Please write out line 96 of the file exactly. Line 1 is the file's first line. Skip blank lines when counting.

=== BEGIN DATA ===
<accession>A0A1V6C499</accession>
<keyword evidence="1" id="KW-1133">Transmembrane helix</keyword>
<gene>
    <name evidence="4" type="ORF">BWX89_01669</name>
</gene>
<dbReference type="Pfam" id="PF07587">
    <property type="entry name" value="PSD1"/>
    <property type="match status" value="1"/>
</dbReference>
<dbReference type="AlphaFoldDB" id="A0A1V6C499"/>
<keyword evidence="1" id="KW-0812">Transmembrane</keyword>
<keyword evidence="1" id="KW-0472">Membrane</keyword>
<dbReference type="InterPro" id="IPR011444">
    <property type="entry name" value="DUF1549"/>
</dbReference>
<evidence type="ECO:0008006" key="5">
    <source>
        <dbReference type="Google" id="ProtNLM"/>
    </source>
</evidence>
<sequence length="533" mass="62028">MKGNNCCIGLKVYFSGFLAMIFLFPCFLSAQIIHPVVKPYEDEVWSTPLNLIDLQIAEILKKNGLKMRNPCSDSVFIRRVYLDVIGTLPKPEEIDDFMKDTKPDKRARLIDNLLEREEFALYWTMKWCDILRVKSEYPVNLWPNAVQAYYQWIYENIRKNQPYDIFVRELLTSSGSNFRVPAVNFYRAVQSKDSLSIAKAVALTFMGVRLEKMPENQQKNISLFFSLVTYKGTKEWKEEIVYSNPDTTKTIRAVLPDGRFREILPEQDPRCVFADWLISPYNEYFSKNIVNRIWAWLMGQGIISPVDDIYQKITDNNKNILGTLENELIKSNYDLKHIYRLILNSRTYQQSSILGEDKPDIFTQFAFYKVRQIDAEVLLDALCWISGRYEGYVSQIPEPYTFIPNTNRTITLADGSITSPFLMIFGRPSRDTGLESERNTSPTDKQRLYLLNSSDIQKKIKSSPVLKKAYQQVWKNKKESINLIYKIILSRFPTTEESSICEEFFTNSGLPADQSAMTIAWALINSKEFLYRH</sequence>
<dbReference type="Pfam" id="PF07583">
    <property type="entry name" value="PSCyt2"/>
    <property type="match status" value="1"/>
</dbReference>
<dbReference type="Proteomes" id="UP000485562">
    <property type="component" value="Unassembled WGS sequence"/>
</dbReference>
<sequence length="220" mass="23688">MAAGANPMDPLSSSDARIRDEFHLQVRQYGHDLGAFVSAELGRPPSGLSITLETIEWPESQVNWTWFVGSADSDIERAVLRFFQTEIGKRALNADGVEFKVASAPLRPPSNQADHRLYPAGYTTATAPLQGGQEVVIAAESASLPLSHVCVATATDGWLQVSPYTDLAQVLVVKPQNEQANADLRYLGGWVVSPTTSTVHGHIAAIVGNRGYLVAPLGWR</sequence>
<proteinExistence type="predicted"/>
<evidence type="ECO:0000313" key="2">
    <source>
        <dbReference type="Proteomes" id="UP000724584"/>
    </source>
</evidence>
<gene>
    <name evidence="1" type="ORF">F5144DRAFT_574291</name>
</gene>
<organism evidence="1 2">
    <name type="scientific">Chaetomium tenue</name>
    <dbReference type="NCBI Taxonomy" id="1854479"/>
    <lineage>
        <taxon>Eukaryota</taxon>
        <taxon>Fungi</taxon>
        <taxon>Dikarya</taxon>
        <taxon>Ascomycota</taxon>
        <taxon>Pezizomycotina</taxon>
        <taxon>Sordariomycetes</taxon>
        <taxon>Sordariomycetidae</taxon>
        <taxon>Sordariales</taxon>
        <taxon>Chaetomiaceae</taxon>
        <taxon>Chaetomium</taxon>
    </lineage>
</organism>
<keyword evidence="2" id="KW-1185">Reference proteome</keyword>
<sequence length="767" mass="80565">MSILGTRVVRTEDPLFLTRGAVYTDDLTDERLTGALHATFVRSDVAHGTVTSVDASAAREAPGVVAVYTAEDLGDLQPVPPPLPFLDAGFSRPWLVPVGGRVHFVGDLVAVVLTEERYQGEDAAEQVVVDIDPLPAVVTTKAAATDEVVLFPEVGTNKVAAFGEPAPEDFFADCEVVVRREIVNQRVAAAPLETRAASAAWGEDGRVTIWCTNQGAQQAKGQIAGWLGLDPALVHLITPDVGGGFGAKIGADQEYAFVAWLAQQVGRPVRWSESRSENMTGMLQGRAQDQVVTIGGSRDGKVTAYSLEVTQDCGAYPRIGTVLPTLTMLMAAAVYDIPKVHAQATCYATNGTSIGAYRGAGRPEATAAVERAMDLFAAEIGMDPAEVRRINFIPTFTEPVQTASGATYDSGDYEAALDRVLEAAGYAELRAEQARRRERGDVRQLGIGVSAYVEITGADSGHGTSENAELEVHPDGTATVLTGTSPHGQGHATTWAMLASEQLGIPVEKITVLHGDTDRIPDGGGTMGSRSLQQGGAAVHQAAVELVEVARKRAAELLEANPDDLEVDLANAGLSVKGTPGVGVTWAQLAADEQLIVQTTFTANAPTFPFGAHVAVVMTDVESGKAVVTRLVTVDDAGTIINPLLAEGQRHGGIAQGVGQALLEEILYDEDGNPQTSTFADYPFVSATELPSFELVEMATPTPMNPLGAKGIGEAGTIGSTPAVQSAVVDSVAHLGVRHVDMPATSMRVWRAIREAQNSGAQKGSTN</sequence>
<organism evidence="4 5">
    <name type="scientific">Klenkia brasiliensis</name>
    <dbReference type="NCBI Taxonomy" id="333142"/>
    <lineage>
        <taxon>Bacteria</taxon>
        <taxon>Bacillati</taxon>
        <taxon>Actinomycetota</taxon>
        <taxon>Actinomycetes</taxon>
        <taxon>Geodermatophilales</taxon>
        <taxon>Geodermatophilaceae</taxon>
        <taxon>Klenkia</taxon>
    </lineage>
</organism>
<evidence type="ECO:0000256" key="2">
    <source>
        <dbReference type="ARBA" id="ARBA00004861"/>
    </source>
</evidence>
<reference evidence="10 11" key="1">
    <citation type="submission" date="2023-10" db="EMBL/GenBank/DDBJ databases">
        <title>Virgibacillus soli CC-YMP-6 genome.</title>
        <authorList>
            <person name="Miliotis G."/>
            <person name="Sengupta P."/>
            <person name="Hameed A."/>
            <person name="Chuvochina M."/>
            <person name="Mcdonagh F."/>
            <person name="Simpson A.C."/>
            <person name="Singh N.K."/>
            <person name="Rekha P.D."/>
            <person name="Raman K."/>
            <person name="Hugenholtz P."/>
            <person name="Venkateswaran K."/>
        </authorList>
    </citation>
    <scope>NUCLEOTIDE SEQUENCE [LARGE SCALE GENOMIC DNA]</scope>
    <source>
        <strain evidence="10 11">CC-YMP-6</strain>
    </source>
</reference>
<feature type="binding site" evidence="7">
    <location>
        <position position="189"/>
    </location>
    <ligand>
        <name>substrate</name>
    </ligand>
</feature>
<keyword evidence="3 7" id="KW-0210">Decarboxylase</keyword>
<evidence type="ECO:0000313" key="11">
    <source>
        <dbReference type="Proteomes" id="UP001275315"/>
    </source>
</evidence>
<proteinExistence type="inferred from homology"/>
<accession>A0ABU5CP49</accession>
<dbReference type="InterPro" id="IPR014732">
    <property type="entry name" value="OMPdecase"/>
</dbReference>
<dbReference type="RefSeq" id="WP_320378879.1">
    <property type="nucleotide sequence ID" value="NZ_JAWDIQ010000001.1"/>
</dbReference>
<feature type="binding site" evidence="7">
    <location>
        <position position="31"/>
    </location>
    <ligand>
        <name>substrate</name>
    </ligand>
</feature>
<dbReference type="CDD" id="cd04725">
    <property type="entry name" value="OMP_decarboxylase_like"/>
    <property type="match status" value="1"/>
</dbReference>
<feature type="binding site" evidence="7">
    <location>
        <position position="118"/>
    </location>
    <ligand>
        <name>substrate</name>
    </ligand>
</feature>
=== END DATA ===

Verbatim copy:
</reference>